Long-term statin use increases the risk of developing cataracts, suggest an analysis of over 45,0000 patients published today in JAMA Ophthalmology.
Researchers matched 6972 statin users with nonusers and looked at the risk of developing cataracts over seven years. Statin users had to have been on the drugs for more than 90 days; simvastatin was prescribed in almost three-quarters of the patients.
The initial analysis showed a 9% increase in cataracts among statin users. But in a secondary analysis – of patients with no comorbidities at baseline – the risk of developing cataracts was 29% higher in the statin users. Results were consistent regardless of whether patients had been taking statins for two, four, or six years, authors note.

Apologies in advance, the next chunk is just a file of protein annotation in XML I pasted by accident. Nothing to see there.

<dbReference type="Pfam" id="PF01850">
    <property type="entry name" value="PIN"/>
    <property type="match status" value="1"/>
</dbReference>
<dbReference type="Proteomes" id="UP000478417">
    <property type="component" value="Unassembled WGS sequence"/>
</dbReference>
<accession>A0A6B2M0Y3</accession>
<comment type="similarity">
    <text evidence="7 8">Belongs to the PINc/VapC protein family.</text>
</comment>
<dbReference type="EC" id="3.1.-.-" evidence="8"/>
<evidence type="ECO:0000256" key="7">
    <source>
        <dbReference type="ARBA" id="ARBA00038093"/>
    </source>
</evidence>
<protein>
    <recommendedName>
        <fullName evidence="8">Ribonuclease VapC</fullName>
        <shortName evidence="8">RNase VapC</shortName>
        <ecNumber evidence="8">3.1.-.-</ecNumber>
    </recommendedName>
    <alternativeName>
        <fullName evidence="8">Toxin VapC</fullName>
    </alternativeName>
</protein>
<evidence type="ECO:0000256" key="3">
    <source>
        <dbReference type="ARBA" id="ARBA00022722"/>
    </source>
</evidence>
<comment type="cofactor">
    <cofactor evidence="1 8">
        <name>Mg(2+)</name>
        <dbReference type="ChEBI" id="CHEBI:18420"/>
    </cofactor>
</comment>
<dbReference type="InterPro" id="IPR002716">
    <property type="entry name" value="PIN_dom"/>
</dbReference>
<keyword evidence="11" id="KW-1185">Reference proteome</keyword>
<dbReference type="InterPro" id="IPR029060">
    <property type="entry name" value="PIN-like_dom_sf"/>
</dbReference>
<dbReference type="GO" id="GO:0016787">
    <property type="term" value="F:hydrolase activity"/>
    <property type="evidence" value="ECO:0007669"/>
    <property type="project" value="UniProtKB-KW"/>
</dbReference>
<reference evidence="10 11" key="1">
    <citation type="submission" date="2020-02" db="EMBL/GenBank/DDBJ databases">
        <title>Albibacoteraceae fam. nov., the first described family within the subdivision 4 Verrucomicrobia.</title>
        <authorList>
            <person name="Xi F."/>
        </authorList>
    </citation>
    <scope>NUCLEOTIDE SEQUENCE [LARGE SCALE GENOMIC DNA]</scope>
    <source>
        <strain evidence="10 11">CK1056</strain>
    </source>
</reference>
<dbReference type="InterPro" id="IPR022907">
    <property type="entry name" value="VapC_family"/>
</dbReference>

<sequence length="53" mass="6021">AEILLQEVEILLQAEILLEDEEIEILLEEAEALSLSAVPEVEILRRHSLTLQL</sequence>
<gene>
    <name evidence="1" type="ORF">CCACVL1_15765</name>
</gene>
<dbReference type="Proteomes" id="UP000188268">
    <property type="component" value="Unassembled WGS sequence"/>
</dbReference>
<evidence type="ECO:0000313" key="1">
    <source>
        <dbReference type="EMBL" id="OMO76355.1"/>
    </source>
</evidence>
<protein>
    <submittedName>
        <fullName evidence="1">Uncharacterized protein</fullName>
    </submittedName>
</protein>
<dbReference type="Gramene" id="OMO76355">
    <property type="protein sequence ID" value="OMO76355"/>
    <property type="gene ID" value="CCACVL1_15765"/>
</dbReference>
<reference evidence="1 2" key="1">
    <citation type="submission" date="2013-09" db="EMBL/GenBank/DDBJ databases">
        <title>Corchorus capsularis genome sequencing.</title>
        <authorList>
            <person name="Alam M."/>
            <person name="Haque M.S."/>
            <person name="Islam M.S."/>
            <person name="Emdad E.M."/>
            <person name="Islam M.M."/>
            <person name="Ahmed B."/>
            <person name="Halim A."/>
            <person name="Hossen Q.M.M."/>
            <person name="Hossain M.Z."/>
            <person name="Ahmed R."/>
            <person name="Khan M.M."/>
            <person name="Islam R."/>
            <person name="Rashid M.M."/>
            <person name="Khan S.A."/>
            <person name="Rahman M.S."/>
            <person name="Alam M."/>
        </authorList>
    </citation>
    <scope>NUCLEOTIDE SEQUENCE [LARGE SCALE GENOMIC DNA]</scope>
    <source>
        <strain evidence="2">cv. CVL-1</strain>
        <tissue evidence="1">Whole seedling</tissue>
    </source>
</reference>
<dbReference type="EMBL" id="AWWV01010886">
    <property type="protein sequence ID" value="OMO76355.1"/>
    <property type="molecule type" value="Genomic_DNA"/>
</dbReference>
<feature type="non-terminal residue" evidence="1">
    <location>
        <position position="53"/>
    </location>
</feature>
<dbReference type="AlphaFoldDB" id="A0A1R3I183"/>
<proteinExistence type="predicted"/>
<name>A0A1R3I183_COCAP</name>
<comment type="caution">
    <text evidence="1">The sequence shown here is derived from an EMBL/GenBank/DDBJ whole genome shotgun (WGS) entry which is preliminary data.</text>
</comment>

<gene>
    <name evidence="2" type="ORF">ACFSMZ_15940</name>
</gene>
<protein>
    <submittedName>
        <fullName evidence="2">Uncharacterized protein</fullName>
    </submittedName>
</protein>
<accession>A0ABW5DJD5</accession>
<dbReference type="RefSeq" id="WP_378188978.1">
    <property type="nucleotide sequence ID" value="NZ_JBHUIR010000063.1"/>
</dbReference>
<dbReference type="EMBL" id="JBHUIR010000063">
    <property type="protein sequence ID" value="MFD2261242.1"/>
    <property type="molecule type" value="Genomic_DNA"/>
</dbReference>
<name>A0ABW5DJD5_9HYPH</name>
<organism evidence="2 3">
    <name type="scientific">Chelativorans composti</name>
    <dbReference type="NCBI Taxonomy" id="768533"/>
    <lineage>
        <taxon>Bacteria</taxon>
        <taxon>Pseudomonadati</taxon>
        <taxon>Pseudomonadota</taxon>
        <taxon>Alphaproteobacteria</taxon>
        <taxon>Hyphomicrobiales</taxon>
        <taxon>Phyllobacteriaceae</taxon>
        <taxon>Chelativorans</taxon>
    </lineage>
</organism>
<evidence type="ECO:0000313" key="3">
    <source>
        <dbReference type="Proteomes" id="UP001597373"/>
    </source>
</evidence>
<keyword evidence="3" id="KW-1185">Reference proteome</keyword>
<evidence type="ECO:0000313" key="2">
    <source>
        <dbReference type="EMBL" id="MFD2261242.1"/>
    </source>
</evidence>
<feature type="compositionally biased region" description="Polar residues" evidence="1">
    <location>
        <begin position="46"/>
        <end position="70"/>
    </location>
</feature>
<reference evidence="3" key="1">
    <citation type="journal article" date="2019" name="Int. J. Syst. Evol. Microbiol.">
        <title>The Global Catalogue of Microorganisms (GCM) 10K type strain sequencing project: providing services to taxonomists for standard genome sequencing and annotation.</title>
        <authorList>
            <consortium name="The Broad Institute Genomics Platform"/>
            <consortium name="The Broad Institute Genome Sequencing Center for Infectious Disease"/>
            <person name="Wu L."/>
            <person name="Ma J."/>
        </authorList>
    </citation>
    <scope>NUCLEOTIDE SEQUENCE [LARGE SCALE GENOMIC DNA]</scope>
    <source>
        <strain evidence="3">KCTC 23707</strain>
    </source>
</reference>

The analysis is the latest in a conflicting series of studies – with some suggesting an increased risk of cataracts with statin use while others appear to show a beneficial effect of statins on cataract risk.
The results of another meta-analysis were presented at the European Society of Cardiology 2013 Congress earlier this month, suggesting a 20% lower rate of cataracts with statin use compared with no statin use, with a more pronounced benefit seen when statins were started in younger patients.